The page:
Rickie Fowler’s two keys for improving your mobility (and your swing)
A golfer’s swing is never quite perfect. It might lead to straight drives and get you around 18 in decent shape or put you in contention at a PGA Tour event, but there’s always room for improvement — something we recently learned from Gary Player’s impromptu lesson with Jack Nicklaus.
That mentality is something Rickie Fowler is quite familiar with too. He’s been working with his swing coach, John Tillery, for a while now, and is making some changes to his swing that he hopes results in more consistency on the course.
“Ultimately, you’re always working on changes to get better,” Fowler said. “For me it was trying to tighten things up, to be more efficient, more consistent.”
Fowler tends to get the club laid off and stuck behind him, which forces him to make more corrections later in his swing to get the club face in a position to make solid contact. His swing has worked for him since he came on Tour, but this isn’t the most efficient way to deliver the club face to the golf ball.
To help him get into better positions and move through the swing without limitations, Fowler has focused a lot on his mobility.
“And a really big part of that is making sure that the body is moving properly, that you’re not limited.”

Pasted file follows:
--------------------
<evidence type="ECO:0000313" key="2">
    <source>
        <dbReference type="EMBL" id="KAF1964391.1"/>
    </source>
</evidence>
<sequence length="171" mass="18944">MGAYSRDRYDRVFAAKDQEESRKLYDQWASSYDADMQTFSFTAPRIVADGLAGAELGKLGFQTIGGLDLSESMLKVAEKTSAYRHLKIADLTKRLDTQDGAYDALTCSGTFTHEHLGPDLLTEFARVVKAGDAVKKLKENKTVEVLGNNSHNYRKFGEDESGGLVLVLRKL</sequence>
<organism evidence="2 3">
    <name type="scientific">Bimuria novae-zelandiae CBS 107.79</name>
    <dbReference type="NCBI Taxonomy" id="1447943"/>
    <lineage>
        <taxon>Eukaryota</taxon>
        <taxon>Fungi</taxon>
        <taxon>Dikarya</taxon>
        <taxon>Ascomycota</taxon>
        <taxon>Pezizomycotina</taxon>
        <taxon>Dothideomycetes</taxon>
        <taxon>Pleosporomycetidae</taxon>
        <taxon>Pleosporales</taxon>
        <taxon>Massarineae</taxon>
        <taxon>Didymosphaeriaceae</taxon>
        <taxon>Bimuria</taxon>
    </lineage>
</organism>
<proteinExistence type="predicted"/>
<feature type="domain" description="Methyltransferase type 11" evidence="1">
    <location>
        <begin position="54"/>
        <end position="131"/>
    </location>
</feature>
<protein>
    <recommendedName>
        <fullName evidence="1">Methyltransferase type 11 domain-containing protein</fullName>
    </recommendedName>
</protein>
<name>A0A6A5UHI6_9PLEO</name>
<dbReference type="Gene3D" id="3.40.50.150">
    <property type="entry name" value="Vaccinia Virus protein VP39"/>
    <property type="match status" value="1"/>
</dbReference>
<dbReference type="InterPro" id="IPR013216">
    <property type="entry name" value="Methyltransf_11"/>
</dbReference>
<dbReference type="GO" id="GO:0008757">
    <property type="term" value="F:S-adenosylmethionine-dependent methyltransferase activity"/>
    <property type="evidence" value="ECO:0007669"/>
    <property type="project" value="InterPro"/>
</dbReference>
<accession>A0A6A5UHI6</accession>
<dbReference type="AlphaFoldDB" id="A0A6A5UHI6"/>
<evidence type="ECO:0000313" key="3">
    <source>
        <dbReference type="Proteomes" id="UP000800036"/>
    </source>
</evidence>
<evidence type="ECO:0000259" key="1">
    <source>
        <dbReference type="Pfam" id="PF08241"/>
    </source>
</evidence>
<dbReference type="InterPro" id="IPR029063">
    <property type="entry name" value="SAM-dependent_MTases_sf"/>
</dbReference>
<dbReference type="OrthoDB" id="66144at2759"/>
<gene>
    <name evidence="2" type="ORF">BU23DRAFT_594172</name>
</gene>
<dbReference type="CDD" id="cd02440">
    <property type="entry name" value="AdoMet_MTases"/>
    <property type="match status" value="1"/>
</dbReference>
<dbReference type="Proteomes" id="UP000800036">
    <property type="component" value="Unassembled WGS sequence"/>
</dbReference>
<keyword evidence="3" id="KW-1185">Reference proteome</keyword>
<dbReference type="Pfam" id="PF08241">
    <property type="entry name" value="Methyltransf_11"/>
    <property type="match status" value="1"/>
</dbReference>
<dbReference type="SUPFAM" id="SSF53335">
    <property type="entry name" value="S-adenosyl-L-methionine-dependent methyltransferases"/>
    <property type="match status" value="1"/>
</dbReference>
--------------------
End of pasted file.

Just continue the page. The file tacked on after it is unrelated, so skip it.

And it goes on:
Being limited in your mobility is a big concern for golfers, from the pros down to the weekend warriors. It’s why Fowler, a new brand ambassador and investor in Hyperice — a recovery and movement enhancement technology company — puts in the time to mobilize every day.
“I’ve been using Hyperice products for years to maintain my body’s mobility and readiness to train daily,” Fowler said. “With people at home looking to do the same and Hyperice making their tech more accessible, it was a no brainer to invest.”
Fowler spends at least 20 to 30 minutes doing mobility work before doing any golf-related activities.
So where should you start if you want to make the most of your body’s mobility for the sake of your swing?
“The two most important things are making sure that your glutes are awake and firing and your thoracic [spine], making sure that your back is moving properly,” Fowler recommends. “T-spine and glutes are my biggest keys…and I feel like those are the parts that cause the biggest issues.”
You don’t necessarily need to spend as much time as Fowler working on your mobility, but it’s not something you should ignore either. Whether it’s 10 minutes using a lacrosse ball to loosen up your muscles or doing some dynamic stretches to increase your range of motion, a little bit goes a long way.
90-90 Hip Stretch: The 90-90 hip stretch is a great way to activate your glutes and improve your overall hiip mobility. Start by sitting on the ground with legs at 90 degree angles in front of you. Rotate through your hips so that your knees point in the opposite direct and squeeze your glutes to sit all the way up. For an extra stretch, you can bend forward at your waist. Repeat 10 times for better activation of your glutes and hips.
Place a foam roller just under your the bottom of your rib cage and lay back onto it. With your arms crossed over your chest or above your head for a bigger stretch, slowly roll the foam roller toward your shoulders. Be sure to stop for a few seconds as you roll the foam roller up your back to release any tight spots you find.